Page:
|One of many spirit houses at Wat Phnom|
Ever since my arrival in Cambodia, I have been fascinated with spirit houses. I see them everywhere—there is one outside almost every building in Phnom Penh; it probably would be more accurate to say that there is one outside almost every building in Southeast Asia! There is even one on the embassy grounds, presumably doing duty for the entire compound.
|Spirit house at the U.S. embassy|
So what is a spirit house, anyway? It’s exactly what it sounds like: a house for spirits. Although most Cambodians are Buddhist, there is no problem for Buddhists to adopt or maintain aspects of other religions as well. Spirit houses are highly associated with Buddhism, but their roots are in the animistic religions that predate Buddhism. According to these old religions, there are spirits everywhere, associated with particular areas of land. Some of these spirits are good, some are evil, and some are morally neutral, but most of them seem to be mischievous. They cause trouble for humans, whether deliberately or accidentally, and if you insult them, they cause big problems for you. So, it’s in your best interest to keep these spirits both happy and out of your home or business. That’s where spirit houses come in.
|Making an offering|
Spirit houses are small structures located outside of buildings. These structures usually are in the shape of an ornate house, and they are located on pedestals. The purpose of spirit houses is to provide a home for the animist spirits. The idea is that if you provide a nice home for the spirits, and keep them happy with food, flowers, and other gifts, then those spirits will not invade your home or business and cause trouble. Placate the spirits, make sure they’re happy in their own houses, and they will have no reason to enter your house (or business).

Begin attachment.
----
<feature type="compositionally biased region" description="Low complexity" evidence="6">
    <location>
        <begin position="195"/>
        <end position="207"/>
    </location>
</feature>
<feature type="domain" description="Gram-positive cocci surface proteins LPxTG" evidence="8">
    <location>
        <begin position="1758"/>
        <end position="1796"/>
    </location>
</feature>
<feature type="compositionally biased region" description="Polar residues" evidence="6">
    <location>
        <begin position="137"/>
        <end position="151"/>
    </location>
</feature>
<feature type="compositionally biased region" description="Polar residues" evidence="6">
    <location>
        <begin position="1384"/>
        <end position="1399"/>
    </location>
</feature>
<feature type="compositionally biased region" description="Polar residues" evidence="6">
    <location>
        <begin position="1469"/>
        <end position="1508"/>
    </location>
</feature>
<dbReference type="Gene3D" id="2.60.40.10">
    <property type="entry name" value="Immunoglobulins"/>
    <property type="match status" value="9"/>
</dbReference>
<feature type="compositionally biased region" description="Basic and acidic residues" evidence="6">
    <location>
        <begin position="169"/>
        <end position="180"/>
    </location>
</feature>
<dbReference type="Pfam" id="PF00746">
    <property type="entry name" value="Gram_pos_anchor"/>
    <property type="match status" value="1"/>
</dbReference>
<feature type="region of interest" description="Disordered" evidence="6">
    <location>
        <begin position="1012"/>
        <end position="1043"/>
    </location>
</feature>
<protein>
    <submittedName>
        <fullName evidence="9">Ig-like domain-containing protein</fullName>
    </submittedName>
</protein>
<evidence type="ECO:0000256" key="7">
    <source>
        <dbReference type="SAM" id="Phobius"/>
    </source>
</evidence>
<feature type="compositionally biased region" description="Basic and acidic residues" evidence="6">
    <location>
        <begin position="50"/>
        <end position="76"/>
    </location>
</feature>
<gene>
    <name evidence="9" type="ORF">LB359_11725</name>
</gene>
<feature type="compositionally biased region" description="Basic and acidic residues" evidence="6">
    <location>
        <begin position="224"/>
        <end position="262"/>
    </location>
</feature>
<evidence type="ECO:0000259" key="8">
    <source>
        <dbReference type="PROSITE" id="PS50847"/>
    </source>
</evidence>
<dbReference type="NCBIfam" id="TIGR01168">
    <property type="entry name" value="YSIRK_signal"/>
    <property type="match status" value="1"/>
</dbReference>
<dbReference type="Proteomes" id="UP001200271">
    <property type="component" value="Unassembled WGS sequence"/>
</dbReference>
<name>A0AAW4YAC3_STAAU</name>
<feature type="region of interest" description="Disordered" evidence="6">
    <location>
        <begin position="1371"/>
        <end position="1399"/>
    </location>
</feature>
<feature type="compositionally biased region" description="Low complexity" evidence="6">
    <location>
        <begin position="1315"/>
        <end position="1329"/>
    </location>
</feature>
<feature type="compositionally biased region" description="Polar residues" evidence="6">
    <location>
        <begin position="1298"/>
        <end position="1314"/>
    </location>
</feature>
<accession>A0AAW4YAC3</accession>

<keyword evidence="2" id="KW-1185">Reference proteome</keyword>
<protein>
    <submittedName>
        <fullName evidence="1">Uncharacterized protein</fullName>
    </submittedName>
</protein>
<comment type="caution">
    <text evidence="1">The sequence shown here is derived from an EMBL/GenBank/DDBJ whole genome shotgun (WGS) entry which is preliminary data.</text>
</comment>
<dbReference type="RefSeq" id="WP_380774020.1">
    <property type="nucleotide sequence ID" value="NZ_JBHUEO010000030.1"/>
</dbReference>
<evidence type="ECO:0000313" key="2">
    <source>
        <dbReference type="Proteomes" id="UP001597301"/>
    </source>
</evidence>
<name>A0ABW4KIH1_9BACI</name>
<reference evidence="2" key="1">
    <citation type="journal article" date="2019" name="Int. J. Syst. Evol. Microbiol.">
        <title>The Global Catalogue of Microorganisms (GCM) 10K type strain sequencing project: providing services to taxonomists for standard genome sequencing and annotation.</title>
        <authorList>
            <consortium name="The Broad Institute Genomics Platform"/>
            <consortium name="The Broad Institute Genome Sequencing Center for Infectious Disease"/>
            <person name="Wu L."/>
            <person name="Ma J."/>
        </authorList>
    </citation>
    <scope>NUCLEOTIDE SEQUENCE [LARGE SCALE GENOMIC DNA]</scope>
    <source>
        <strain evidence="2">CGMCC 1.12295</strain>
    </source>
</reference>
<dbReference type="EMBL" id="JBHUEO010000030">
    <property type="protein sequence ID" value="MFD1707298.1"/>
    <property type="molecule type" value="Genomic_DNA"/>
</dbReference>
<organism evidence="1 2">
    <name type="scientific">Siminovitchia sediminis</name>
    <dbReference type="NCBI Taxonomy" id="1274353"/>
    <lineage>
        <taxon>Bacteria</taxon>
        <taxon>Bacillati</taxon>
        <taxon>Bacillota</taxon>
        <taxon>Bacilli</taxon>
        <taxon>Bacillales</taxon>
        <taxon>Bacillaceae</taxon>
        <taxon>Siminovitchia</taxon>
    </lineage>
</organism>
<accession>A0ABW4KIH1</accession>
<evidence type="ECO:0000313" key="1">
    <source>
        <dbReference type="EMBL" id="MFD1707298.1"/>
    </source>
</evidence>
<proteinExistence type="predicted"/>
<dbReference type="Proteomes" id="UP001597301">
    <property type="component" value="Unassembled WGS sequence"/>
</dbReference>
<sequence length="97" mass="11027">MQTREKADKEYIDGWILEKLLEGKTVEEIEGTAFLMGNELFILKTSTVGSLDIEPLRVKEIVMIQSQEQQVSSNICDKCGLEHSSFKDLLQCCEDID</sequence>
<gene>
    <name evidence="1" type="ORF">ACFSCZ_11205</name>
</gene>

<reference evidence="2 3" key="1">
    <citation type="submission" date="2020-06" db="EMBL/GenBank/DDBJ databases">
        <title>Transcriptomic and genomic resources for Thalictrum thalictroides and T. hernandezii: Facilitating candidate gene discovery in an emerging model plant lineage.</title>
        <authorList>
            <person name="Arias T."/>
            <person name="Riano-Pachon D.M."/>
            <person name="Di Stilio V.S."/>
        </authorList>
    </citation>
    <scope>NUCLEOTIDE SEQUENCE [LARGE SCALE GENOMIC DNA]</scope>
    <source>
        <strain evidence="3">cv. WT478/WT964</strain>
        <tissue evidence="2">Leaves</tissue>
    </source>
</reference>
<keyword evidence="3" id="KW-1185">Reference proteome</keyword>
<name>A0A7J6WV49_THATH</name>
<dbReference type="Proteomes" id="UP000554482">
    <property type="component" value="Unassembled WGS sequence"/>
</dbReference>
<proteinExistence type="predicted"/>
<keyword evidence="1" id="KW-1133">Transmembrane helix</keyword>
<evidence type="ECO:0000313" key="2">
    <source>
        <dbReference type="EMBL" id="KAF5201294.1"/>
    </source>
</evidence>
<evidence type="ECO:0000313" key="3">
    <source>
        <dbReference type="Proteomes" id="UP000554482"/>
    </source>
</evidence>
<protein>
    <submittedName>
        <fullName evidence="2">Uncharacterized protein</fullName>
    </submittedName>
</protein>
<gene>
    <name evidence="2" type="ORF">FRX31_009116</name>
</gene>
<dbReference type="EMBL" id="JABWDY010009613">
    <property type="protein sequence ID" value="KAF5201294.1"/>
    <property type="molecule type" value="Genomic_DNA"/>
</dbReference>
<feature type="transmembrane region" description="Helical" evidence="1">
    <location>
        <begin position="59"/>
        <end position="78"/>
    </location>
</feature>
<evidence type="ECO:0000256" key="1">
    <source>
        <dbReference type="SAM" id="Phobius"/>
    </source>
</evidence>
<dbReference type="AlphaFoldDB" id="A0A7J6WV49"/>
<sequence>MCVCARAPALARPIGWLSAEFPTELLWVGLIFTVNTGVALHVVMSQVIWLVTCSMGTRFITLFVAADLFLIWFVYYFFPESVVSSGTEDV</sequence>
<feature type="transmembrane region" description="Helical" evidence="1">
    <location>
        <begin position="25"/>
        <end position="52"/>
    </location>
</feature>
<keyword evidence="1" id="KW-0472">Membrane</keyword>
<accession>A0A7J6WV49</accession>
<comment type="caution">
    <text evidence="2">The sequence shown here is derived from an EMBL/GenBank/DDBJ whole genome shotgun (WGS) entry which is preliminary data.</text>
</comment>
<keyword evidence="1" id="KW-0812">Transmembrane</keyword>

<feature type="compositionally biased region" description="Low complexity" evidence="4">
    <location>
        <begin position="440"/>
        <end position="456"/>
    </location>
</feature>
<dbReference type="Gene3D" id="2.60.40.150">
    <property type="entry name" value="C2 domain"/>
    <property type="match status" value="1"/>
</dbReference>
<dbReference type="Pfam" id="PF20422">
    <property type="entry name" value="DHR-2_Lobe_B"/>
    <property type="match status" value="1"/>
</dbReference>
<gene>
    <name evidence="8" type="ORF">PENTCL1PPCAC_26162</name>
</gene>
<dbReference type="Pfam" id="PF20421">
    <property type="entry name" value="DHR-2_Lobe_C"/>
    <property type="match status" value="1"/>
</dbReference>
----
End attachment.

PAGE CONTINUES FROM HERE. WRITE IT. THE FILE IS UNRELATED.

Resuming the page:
|One of many in the Silver Pagoda compound|
Why exactly would I be fascinated with spirit houses? After all, I’m not Buddhist, I’m not animist, and I don’t believe in these spirits. I believe in God, angels, and fallen angels (demons). I do not believe that having a spirit house would protect my home from harm; if anything, I view it more as an invitation for fallen angels (the only spirits who go around causing trouble) to come and make themselves at home not only in the spirit house, but in the entire property upon which the spirit house resides. The act of placating these spirits by providing offerings is an act of worship, something that the Bible teaches we should provide only to God.
|Stone spirit house at Wat Phnom|
There is one reason, and one reason alone, why I am fascinated with spirit houses: they’re beautiful.
|A shop where spirit houses are made and sold|
Whether they’re made of wood or stone, these houses are designed to be ornate and beautiful. Some are white with sparkling gold trim. Some are gold with burgundy accents. They almost always have ornately peaked roofs, columns around the front “entrance,” and pretty “porch railings.” The inside is a single open space, usually filled with flowers, candles, and fruit. The whole thing is gorgeous to look at.
|Spirit house outside of a shop|
I never will have a spirit house on my property, although I do believe that one would be absolutely beautiful in or beside a flower garden, for example. It would go against my beliefs and would send an incorrect message to all who saw it and knew it for what it was. But because they are so beautiful, and because their prevalence here has made them become representative of Cambodia to me, I wanted to share them with my family and friends who may not have seen them before.
|Spirit houses outside of businesses|